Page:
Joe Cronin

Position: Shortstop; Manager
Teams: Pittsburgh Pirates, 1926-1927; Washington Senators, 1928-1934; Boston Red Sox, 1935-1945
Manager: Washington Senators, 1933-1934; Boston Red Sox, 1935-1947

At age 20 in 1926, Joe Cronin sat on the bench in Pittsburgh, was farmed out, and then sold. In 1959, he became president of the American League. In between, he turned in a Hall of Fame career as one of the best-hitting shortstops in history.

Cronin was probably the best shortstop in the majors between 1930 and World War II.
Cronin was probably the best shortstop in
the majors between 1930 and World War II.

Joseph Edward Cronin (1906-1984) was born in San Francisco a few months after the great earthquake. Coming from a low-income background, Joe grew up an all-around athlete. He won a citywide tennis championship as a youngster, and in high school he played soccer and basketball, along with baseball. He played semi-pro baseball after graduation.

A Pittsburgh Pirates scout signed Joe in 1925, and he played one good season for Johnstown, Pennsylvania, in the Mid-Atlantic League. Promoted to the Pirates the next year, he sat behind Glenn Wright in Pittsburgh for two seasons.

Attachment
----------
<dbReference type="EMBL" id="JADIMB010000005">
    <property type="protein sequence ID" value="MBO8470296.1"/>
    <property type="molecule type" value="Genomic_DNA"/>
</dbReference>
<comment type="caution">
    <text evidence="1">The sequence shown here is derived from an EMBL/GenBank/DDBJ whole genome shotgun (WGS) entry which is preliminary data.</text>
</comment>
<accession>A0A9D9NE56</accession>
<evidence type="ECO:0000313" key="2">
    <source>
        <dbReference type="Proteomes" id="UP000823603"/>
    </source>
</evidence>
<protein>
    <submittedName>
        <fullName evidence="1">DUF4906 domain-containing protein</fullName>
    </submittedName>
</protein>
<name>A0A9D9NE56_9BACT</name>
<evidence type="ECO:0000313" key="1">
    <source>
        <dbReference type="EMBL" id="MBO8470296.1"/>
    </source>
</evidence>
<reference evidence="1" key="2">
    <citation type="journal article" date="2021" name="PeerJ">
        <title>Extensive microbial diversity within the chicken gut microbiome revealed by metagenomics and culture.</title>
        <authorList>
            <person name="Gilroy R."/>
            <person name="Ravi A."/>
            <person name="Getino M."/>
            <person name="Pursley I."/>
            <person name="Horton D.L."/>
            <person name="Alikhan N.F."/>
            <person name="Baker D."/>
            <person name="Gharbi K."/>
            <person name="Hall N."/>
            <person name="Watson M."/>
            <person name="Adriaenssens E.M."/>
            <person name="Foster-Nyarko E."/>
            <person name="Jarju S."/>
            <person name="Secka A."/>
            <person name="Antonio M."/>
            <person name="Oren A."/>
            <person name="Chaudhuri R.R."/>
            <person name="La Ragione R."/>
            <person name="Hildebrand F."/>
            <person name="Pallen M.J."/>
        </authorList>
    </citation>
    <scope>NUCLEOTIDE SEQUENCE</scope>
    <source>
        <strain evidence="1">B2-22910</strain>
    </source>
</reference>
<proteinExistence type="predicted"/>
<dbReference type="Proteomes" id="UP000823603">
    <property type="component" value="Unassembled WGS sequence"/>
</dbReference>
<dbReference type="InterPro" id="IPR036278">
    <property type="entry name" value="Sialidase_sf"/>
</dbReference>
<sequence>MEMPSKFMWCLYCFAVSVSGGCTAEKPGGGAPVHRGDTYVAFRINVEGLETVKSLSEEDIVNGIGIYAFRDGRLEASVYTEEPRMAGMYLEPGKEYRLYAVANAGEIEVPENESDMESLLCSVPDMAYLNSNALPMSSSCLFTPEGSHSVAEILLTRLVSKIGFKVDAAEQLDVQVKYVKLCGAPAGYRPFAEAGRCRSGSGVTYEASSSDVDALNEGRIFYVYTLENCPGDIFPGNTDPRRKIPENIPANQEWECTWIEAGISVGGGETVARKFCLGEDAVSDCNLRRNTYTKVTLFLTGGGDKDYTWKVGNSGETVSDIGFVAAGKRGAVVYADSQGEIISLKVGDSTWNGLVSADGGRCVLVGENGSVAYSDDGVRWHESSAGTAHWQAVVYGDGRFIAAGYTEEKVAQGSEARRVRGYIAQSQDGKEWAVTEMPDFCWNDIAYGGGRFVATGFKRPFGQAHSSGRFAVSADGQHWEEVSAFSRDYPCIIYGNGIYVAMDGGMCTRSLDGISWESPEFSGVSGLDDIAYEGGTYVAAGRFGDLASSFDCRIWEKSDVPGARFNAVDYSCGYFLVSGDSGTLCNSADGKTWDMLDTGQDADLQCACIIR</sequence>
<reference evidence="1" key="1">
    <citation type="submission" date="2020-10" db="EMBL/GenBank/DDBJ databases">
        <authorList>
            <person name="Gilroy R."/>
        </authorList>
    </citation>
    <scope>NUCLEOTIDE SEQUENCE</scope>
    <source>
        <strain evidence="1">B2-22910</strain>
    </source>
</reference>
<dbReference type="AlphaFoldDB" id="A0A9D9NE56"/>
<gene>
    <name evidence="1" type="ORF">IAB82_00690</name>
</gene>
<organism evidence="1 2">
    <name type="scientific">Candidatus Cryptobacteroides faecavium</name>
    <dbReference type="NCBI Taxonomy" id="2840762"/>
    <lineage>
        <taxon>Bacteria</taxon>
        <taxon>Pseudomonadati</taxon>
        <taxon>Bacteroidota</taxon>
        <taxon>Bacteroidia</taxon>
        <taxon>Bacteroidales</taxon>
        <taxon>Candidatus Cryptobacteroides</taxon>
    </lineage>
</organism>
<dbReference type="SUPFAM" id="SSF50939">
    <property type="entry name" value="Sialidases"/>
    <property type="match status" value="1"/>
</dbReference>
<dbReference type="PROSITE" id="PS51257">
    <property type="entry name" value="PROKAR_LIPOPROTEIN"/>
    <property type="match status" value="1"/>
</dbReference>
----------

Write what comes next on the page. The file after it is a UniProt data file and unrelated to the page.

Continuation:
After his trials in the National League, Cronin finally landed in Washington in the AL in 1928. As the regular shortstop in 1929, he had a decent season, and followed it up with a year that was to earn him The Sporting News Most Valuable Player Award in 1930, when he hit .346 with 127 runs and 126 RBI. Joe reached the 100-RBI mark in eight seasons, remarkable for a shortstop with his fielding ability.

Cronin compiled a lifetime .301 batting average by hitting over .300 in 10 seasons. He socked 51 doubles in 1938 and hit 515 in his career. He was a fine defensive player and was named the outstanding major-league shortstop by The Sporting News seven times.

Cronin was active in an era when player-managers were common, and he served a long term in that role, as skipper of the Washington club in 1933 and 1934, and bossing the Red Sox for 13 years after his sale to the Boston club in 1934. His rookie year as a manager produced a pennant in 1933, and Cronin hit .318 as Washington lost to the Giants in the World Series.

Ted Williams said when Cronin quit playing he was “the greatest manager I ever played for.” Cronin also had many doubts about his double duty and tried to resign after his first season. He didn’t finish first again until 1946, the year he stepped down as a player, when he brought Boston its first pennant since 1918. A broken leg finally took him out of the lineup for good.

In 1959, Joe was elected president of the American League, the first former player to be so honored, remaining in the office until 1973. He was inducted in the Hall of Fame in 1956.

Here are Joe Cronin's major league totals:


Here are Joe Cronin's major league managing totals:


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